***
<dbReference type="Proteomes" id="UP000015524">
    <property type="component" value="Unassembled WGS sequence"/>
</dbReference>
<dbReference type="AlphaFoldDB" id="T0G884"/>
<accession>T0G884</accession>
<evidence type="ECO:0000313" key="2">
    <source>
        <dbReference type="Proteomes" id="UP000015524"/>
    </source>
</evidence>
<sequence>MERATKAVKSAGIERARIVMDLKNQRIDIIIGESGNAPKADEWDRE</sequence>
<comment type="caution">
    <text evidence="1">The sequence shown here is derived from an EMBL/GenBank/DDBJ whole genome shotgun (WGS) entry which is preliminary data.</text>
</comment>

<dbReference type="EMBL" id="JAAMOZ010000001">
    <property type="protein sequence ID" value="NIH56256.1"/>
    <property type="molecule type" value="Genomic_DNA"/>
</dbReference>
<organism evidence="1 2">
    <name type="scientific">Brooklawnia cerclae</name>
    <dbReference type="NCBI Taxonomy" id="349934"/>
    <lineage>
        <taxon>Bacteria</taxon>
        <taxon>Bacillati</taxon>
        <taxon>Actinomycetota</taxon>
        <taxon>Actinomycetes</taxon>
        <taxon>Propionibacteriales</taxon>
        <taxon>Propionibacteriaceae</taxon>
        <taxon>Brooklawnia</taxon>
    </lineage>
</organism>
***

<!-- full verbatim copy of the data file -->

<dbReference type="Proteomes" id="UP000015524">
    <property type="component" value="Unassembled WGS sequence"/>
</dbReference>
<dbReference type="AlphaFoldDB" id="T0G884"/>
<accession>T0G884</accession>
<evidence type="ECO:0000313" key="2">
    <source>
        <dbReference type="Proteomes" id="UP000015524"/>
    </source>
</evidence>
<sequence>MERATKAVKSAGIERARIVMDLKNQRIDIIIGESGNAPKADEWDRE</sequence>
<comment type="caution">
    <text evidence="1">The sequence shown here is derived from an EMBL/GenBank/DDBJ whole genome shotgun (WGS) entry which is preliminary data.</text>
</comment>

<dbReference type="EMBL" id="JAAMOZ010000001">
    <property type="protein sequence ID" value="NIH56256.1"/>
    <property type="molecule type" value="Genomic_DNA"/>
</dbReference>
<organism evidence="1 2">
    <name type="scientific">Brooklawnia cerclae</name>
    <dbReference type="NCBI Taxonomy" id="349934"/>
    <lineage>
        <taxon>Bacteria</taxon>
        <taxon>Bacillati</taxon>
        <taxon>Actinomycetota</taxon>
        <taxon>Actinomycetes</taxon>
        <taxon>Propionibacteriales</taxon>
        <taxon>Propionibacteriaceae</taxon>
        <taxon>Brooklawnia</taxon>
    </lineage>
</organism>